Edinburgh Council has been criticised for its lack of action over benefit fraud.
A government inspection into how the council handled the issue in the last year revealed they made limited use of prosecutions.
Inspectors said they found there was little evidence of commitment to an anti-fraud culture.
But Councillor Maureen Child said the report failed to recognise crucial work done to improve the benefits service.
A previous inspection in 2000 identified extensive weaknesses in the council's benefits administration and counter-fraud operations.
Benefit fraud inspectors found that most of these weaknesses had not been addressed.
The report also highlighted the council did not widely publicise the national benefit fraud hotline or educate its staff on the types of fraud.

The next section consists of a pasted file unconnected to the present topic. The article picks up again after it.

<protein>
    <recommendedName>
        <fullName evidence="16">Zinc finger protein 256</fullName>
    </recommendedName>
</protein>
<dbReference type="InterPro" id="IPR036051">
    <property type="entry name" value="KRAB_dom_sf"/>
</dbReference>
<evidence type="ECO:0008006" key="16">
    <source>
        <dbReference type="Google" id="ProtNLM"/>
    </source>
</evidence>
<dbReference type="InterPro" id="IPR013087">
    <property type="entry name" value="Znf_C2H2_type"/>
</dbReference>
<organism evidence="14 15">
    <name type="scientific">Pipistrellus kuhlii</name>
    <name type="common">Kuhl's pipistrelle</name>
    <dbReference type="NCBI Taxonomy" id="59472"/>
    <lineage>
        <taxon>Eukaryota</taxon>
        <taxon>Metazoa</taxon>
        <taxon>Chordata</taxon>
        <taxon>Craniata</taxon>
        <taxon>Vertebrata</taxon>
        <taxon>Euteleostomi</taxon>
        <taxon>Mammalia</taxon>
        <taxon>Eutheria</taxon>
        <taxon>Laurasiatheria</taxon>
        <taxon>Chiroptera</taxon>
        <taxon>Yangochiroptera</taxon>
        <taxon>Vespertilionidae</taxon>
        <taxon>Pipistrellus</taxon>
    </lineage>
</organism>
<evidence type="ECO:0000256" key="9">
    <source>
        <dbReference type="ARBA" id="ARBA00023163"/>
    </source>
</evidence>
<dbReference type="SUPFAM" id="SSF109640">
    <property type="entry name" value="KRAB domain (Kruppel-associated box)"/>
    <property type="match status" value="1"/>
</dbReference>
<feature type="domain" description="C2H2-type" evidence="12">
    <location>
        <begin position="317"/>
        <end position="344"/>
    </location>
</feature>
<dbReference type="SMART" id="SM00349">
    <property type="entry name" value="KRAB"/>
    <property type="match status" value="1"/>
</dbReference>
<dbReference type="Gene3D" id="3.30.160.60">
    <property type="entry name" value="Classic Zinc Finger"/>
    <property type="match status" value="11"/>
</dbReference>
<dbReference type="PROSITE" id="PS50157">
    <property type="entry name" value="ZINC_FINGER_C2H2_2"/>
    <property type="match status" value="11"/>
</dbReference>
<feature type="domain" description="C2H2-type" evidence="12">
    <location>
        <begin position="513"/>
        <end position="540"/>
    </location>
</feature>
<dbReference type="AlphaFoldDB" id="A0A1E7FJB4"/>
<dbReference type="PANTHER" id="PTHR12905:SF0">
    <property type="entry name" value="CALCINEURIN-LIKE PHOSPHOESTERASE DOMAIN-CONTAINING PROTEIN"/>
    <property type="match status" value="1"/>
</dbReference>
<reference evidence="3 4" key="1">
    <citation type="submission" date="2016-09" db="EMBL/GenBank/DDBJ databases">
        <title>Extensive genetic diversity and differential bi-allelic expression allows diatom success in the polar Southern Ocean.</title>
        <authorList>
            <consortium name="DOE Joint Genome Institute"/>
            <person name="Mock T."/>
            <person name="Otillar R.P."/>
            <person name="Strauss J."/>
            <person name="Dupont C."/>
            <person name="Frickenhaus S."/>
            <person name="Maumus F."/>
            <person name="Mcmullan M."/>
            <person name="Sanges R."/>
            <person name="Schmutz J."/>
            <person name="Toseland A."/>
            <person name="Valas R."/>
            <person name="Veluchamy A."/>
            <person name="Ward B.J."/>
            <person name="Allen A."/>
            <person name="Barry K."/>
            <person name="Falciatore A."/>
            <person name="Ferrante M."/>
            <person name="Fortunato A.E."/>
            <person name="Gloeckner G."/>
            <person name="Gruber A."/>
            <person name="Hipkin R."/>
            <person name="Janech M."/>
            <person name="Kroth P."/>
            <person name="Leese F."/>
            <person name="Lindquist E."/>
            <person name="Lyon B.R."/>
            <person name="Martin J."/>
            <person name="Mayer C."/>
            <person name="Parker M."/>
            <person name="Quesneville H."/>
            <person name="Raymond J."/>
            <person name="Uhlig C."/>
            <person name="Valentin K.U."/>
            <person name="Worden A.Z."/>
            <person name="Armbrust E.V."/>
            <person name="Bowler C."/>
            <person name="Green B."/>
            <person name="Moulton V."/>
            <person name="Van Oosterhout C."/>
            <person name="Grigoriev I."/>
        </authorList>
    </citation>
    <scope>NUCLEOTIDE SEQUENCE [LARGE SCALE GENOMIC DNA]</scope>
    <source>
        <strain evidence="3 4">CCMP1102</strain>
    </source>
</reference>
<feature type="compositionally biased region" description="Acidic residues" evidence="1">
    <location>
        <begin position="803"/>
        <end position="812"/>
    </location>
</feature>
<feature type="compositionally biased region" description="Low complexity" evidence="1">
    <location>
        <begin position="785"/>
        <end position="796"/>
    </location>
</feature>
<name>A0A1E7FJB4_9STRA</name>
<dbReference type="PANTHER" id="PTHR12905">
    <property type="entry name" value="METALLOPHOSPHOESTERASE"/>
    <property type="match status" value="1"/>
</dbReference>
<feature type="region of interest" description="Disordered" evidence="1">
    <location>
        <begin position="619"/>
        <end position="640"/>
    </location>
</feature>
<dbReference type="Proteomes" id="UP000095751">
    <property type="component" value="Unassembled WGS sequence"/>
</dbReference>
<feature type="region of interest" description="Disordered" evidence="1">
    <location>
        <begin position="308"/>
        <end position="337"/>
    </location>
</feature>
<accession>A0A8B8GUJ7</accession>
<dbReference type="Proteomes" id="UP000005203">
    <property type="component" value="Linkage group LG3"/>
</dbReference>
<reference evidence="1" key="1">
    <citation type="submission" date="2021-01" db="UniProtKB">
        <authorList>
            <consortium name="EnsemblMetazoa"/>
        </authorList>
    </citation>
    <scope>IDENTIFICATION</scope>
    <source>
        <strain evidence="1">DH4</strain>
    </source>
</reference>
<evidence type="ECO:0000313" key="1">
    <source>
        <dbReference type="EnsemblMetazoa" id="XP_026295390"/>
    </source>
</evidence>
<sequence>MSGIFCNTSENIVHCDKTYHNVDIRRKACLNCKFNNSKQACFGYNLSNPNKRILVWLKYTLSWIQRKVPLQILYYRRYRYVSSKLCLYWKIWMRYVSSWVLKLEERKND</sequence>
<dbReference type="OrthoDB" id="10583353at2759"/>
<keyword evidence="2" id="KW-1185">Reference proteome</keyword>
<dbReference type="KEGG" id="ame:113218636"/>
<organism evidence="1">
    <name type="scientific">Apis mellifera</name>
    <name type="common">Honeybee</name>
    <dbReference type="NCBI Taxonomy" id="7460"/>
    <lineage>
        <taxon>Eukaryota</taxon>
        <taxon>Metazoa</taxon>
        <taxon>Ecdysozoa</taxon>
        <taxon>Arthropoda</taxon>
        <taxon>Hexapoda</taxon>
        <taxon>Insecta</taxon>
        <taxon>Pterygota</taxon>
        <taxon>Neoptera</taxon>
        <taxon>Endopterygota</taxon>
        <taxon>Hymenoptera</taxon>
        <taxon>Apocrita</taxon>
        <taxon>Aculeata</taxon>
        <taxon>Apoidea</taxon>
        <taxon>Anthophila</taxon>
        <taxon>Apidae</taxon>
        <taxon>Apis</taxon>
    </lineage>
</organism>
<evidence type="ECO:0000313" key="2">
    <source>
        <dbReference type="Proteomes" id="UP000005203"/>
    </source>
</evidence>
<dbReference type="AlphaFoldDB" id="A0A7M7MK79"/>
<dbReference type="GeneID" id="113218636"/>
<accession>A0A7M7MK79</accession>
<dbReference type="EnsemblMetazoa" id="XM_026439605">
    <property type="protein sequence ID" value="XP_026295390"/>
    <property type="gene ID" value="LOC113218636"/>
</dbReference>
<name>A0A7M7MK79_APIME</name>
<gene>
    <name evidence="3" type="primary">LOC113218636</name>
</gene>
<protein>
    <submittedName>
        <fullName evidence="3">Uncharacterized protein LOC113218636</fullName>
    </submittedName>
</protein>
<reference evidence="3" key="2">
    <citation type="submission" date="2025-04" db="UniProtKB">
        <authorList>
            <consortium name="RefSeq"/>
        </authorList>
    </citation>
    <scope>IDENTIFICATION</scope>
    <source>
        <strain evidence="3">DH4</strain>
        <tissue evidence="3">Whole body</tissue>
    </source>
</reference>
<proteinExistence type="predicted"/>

In 2005/2006, Edinburgh Council administered £156m in housing benefits, about 14% of its gross revenue expenditure.
James Plaskitt, minister for housing and anti-fraud, announced the publication of the report in a written ministerial statement.
However Councillor Child, the council's finance spokeswoman, said she was concerned that the inspection provided only a snapshot of the council's benefits service at a time when it was going through significant change.
She added: "The changes were carried out over a number of years to take the council to being among the top performing local authorities in every aspect of the benefits service."
The Benefit Fraud Inspectorate is an independent unit within the Department for Work and Pensions that reports directly to the Secretary of State for Work and Pensions on the standard of benefit administration and counter-fraud activity.